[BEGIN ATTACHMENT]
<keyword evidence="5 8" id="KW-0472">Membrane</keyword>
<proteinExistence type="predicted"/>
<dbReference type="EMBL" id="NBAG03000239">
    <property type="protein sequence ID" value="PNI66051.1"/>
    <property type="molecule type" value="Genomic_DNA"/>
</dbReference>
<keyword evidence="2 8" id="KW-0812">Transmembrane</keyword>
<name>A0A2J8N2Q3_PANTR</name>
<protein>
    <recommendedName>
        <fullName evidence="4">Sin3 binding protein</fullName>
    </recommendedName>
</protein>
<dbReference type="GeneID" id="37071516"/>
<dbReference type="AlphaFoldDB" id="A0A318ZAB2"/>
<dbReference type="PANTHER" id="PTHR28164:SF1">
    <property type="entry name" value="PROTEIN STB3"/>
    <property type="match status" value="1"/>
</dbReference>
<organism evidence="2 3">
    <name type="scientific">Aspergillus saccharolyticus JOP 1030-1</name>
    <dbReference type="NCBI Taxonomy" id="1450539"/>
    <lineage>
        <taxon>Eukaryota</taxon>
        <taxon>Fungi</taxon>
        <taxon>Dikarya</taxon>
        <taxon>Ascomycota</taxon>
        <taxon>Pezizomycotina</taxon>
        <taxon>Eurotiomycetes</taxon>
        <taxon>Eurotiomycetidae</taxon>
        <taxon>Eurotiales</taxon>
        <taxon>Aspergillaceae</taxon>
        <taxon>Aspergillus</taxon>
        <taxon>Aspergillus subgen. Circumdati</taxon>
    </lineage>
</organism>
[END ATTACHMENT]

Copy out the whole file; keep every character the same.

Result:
<keyword evidence="5 8" id="KW-0472">Membrane</keyword>
<proteinExistence type="predicted"/>
<dbReference type="EMBL" id="NBAG03000239">
    <property type="protein sequence ID" value="PNI66051.1"/>
    <property type="molecule type" value="Genomic_DNA"/>
</dbReference>
<keyword evidence="2 8" id="KW-0812">Transmembrane</keyword>
<name>A0A2J8N2Q3_PANTR</name>
<protein>
    <recommendedName>
        <fullName evidence="4">Sin3 binding protein</fullName>
    </recommendedName>
</protein>
<dbReference type="GeneID" id="37071516"/>
<dbReference type="AlphaFoldDB" id="A0A318ZAB2"/>
<dbReference type="PANTHER" id="PTHR28164:SF1">
    <property type="entry name" value="PROTEIN STB3"/>
    <property type="match status" value="1"/>
</dbReference>
<organism evidence="2 3">
    <name type="scientific">Aspergillus saccharolyticus JOP 1030-1</name>
    <dbReference type="NCBI Taxonomy" id="1450539"/>
    <lineage>
        <taxon>Eukaryota</taxon>
        <taxon>Fungi</taxon>
        <taxon>Dikarya</taxon>
        <taxon>Ascomycota</taxon>
        <taxon>Pezizomycotina</taxon>
        <taxon>Eurotiomycetes</taxon>
        <taxon>Eurotiomycetidae</taxon>
        <taxon>Eurotiales</taxon>
        <taxon>Aspergillaceae</taxon>
        <taxon>Aspergillus</taxon>
        <taxon>Aspergillus subgen. Circumdati</taxon>
    </lineage>
</organism>